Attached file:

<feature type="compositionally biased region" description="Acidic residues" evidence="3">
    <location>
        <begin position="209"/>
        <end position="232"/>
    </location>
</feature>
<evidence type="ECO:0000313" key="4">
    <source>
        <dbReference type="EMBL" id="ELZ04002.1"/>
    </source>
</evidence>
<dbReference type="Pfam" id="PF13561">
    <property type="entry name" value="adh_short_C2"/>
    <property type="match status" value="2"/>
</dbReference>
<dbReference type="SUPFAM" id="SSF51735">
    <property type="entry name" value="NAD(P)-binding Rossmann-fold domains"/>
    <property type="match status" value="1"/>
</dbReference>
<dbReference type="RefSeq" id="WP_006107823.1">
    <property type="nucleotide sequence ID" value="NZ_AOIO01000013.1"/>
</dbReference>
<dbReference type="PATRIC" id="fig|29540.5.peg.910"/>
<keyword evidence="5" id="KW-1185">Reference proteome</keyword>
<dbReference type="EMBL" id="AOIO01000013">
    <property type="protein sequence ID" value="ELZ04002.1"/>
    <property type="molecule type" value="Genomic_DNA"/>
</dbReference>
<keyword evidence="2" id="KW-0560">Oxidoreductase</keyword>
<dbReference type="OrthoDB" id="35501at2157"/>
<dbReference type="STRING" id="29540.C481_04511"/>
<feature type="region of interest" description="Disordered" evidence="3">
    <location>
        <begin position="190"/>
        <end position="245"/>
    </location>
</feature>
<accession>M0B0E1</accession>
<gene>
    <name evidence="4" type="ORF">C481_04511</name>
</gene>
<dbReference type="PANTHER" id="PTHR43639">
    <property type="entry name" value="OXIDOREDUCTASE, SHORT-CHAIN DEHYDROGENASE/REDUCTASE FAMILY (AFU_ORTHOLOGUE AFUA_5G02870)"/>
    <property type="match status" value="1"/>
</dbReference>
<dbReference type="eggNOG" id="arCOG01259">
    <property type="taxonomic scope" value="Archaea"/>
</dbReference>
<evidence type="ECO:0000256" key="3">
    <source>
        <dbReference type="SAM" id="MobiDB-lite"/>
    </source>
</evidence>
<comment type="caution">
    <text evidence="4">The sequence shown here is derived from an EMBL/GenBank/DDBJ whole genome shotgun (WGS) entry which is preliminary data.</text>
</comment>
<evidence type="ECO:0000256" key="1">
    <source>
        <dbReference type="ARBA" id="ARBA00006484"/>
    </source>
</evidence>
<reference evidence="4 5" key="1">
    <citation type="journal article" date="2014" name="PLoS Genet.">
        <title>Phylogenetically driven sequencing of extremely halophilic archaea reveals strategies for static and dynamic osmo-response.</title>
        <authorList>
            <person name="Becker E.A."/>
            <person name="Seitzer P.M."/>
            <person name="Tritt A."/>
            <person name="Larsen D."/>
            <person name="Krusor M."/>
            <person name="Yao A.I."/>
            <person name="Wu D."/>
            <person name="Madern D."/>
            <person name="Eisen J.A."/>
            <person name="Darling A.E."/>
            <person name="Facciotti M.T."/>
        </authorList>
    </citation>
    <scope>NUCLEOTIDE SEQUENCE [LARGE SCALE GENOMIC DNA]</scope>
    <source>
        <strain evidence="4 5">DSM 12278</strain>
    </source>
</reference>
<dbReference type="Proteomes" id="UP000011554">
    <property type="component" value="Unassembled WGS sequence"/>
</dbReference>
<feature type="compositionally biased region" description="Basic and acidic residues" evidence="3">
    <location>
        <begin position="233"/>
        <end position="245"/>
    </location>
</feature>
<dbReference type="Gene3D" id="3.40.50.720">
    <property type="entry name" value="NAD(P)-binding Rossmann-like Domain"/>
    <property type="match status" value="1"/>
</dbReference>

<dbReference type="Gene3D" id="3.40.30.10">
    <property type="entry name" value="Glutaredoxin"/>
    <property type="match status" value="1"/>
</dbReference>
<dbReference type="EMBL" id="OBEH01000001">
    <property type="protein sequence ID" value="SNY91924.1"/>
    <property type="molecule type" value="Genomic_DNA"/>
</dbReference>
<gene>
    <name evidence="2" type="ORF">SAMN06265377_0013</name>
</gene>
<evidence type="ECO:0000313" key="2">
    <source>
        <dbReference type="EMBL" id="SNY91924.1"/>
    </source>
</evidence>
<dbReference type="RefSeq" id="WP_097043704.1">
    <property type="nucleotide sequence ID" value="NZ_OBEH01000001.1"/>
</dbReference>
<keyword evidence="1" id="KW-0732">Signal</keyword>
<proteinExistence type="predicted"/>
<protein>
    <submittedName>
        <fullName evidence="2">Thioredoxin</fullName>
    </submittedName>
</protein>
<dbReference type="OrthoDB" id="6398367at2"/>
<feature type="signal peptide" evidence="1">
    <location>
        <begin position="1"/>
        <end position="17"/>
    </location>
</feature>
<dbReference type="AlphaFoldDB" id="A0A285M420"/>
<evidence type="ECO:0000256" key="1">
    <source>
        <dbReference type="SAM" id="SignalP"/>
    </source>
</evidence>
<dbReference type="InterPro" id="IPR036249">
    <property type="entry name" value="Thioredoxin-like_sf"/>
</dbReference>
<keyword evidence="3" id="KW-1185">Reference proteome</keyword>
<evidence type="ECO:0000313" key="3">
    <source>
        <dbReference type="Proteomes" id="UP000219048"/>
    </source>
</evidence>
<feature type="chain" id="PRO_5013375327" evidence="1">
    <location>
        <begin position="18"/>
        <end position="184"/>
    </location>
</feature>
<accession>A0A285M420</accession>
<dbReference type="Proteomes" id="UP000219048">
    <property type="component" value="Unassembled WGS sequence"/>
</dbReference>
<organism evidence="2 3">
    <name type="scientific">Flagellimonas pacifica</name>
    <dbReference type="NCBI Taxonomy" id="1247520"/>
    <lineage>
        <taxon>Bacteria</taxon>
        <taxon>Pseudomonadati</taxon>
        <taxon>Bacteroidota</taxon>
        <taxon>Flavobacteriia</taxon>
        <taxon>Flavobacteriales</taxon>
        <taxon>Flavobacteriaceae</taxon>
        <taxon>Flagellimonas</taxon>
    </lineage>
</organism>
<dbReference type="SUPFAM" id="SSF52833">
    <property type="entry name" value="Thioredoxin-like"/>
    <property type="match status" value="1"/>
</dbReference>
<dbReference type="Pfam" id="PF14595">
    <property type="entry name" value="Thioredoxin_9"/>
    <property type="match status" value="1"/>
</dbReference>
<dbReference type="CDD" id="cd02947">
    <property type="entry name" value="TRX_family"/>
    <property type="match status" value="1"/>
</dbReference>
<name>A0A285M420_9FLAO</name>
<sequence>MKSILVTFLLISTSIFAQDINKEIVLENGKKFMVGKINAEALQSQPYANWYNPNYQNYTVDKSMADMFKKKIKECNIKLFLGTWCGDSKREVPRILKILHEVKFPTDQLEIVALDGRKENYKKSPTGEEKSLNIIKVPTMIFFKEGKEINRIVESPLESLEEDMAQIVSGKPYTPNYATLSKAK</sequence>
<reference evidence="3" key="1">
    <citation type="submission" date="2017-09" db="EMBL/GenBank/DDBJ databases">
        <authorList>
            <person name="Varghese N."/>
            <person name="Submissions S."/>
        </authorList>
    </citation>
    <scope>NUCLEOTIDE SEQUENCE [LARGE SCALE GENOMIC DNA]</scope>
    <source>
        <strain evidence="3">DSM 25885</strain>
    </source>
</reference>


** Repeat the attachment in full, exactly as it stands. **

<feature type="compositionally biased region" description="Acidic residues" evidence="3">
    <location>
        <begin position="209"/>
        <end position="232"/>
    </location>
</feature>
<evidence type="ECO:0000313" key="4">
    <source>
        <dbReference type="EMBL" id="ELZ04002.1"/>
    </source>
</evidence>
<dbReference type="Pfam" id="PF13561">
    <property type="entry name" value="adh_short_C2"/>
    <property type="match status" value="2"/>
</dbReference>
<dbReference type="SUPFAM" id="SSF51735">
    <property type="entry name" value="NAD(P)-binding Rossmann-fold domains"/>
    <property type="match status" value="1"/>
</dbReference>
<dbReference type="RefSeq" id="WP_006107823.1">
    <property type="nucleotide sequence ID" value="NZ_AOIO01000013.1"/>
</dbReference>
<dbReference type="PATRIC" id="fig|29540.5.peg.910"/>
<keyword evidence="5" id="KW-1185">Reference proteome</keyword>
<dbReference type="EMBL" id="AOIO01000013">
    <property type="protein sequence ID" value="ELZ04002.1"/>
    <property type="molecule type" value="Genomic_DNA"/>
</dbReference>
<keyword evidence="2" id="KW-0560">Oxidoreductase</keyword>
<dbReference type="OrthoDB" id="35501at2157"/>
<dbReference type="STRING" id="29540.C481_04511"/>
<feature type="region of interest" description="Disordered" evidence="3">
    <location>
        <begin position="190"/>
        <end position="245"/>
    </location>
</feature>
<accession>M0B0E1</accession>
<gene>
    <name evidence="4" type="ORF">C481_04511</name>
</gene>
<dbReference type="PANTHER" id="PTHR43639">
    <property type="entry name" value="OXIDOREDUCTASE, SHORT-CHAIN DEHYDROGENASE/REDUCTASE FAMILY (AFU_ORTHOLOGUE AFUA_5G02870)"/>
    <property type="match status" value="1"/>
</dbReference>
<dbReference type="eggNOG" id="arCOG01259">
    <property type="taxonomic scope" value="Archaea"/>
</dbReference>
<evidence type="ECO:0000256" key="3">
    <source>
        <dbReference type="SAM" id="MobiDB-lite"/>
    </source>
</evidence>
<comment type="caution">
    <text evidence="4">The sequence shown here is derived from an EMBL/GenBank/DDBJ whole genome shotgun (WGS) entry which is preliminary data.</text>
</comment>
<evidence type="ECO:0000256" key="1">
    <source>
        <dbReference type="ARBA" id="ARBA00006484"/>
    </source>
</evidence>
<reference evidence="4 5" key="1">
    <citation type="journal article" date="2014" name="PLoS Genet.">
        <title>Phylogenetically driven sequencing of extremely halophilic archaea reveals strategies for static and dynamic osmo-response.</title>
        <authorList>
            <person name="Becker E.A."/>
            <person name="Seitzer P.M."/>
            <person name="Tritt A."/>
            <person name="Larsen D."/>
            <person name="Krusor M."/>
            <person name="Yao A.I."/>
            <person name="Wu D."/>
            <person name="Madern D."/>
            <person name="Eisen J.A."/>
            <person name="Darling A.E."/>
            <person name="Facciotti M.T."/>
        </authorList>
    </citation>
    <scope>NUCLEOTIDE SEQUENCE [LARGE SCALE GENOMIC DNA]</scope>
    <source>
        <strain evidence="4 5">DSM 12278</strain>
    </source>
</reference>
<dbReference type="Proteomes" id="UP000011554">
    <property type="component" value="Unassembled WGS sequence"/>
</dbReference>
<feature type="compositionally biased region" description="Basic and acidic residues" evidence="3">
    <location>
        <begin position="233"/>
        <end position="245"/>
    </location>
</feature>
<dbReference type="Gene3D" id="3.40.50.720">
    <property type="entry name" value="NAD(P)-binding Rossmann-like Domain"/>
    <property type="match status" value="1"/>
</dbReference>

<dbReference type="Gene3D" id="3.40.30.10">
    <property type="entry name" value="Glutaredoxin"/>
    <property type="match status" value="1"/>
</dbReference>
<dbReference type="EMBL" id="OBEH01000001">
    <property type="protein sequence ID" value="SNY91924.1"/>
    <property type="molecule type" value="Genomic_DNA"/>
</dbReference>
<gene>
    <name evidence="2" type="ORF">SAMN06265377_0013</name>
</gene>
<evidence type="ECO:0000313" key="2">
    <source>
        <dbReference type="EMBL" id="SNY91924.1"/>
    </source>
</evidence>
<dbReference type="RefSeq" id="WP_097043704.1">
    <property type="nucleotide sequence ID" value="NZ_OBEH01000001.1"/>
</dbReference>
<keyword evidence="1" id="KW-0732">Signal</keyword>
<proteinExistence type="predicted"/>
<protein>
    <submittedName>
        <fullName evidence="2">Thioredoxin</fullName>
    </submittedName>
</protein>
<dbReference type="OrthoDB" id="6398367at2"/>
<feature type="signal peptide" evidence="1">
    <location>
        <begin position="1"/>
        <end position="17"/>
    </location>
</feature>
<dbReference type="AlphaFoldDB" id="A0A285M420"/>
<evidence type="ECO:0000256" key="1">
    <source>
        <dbReference type="SAM" id="SignalP"/>
    </source>
</evidence>
<dbReference type="InterPro" id="IPR036249">
    <property type="entry name" value="Thioredoxin-like_sf"/>
</dbReference>
<keyword evidence="3" id="KW-1185">Reference proteome</keyword>
<evidence type="ECO:0000313" key="3">
    <source>
        <dbReference type="Proteomes" id="UP000219048"/>
    </source>
</evidence>
<feature type="chain" id="PRO_5013375327" evidence="1">
    <location>
        <begin position="18"/>
        <end position="184"/>
    </location>
</feature>
<accession>A0A285M420</accession>
<dbReference type="Proteomes" id="UP000219048">
    <property type="component" value="Unassembled WGS sequence"/>
</dbReference>
<organism evidence="2 3">
    <name type="scientific">Flagellimonas pacifica</name>
    <dbReference type="NCBI Taxonomy" id="1247520"/>
    <lineage>
        <taxon>Bacteria</taxon>
        <taxon>Pseudomonadati</taxon>
        <taxon>Bacteroidota</taxon>
        <taxon>Flavobacteriia</taxon>
        <taxon>Flavobacteriales</taxon>
        <taxon>Flavobacteriaceae</taxon>
        <taxon>Flagellimonas</taxon>
    </lineage>
</organism>
<dbReference type="SUPFAM" id="SSF52833">
    <property type="entry name" value="Thioredoxin-like"/>
    <property type="match status" value="1"/>
</dbReference>
<dbReference type="Pfam" id="PF14595">
    <property type="entry name" value="Thioredoxin_9"/>
    <property type="match status" value="1"/>
</dbReference>
<dbReference type="CDD" id="cd02947">
    <property type="entry name" value="TRX_family"/>
    <property type="match status" value="1"/>
</dbReference>
<name>A0A285M420_9FLAO</name>
<sequence>MKSILVTFLLISTSIFAQDINKEIVLENGKKFMVGKINAEALQSQPYANWYNPNYQNYTVDKSMADMFKKKIKECNIKLFLGTWCGDSKREVPRILKILHEVKFPTDQLEIVALDGRKENYKKSPTGEEKSLNIIKVPTMIFFKEGKEINRIVESPLESLEEDMAQIVSGKPYTPNYATLSKAK</sequence>
<reference evidence="3" key="1">
    <citation type="submission" date="2017-09" db="EMBL/GenBank/DDBJ databases">
        <authorList>
            <person name="Varghese N."/>
            <person name="Submissions S."/>
        </authorList>
    </citation>
    <scope>NUCLEOTIDE SEQUENCE [LARGE SCALE GENOMIC DNA]</scope>
    <source>
        <strain evidence="3">DSM 25885</strain>
    </source>
</reference>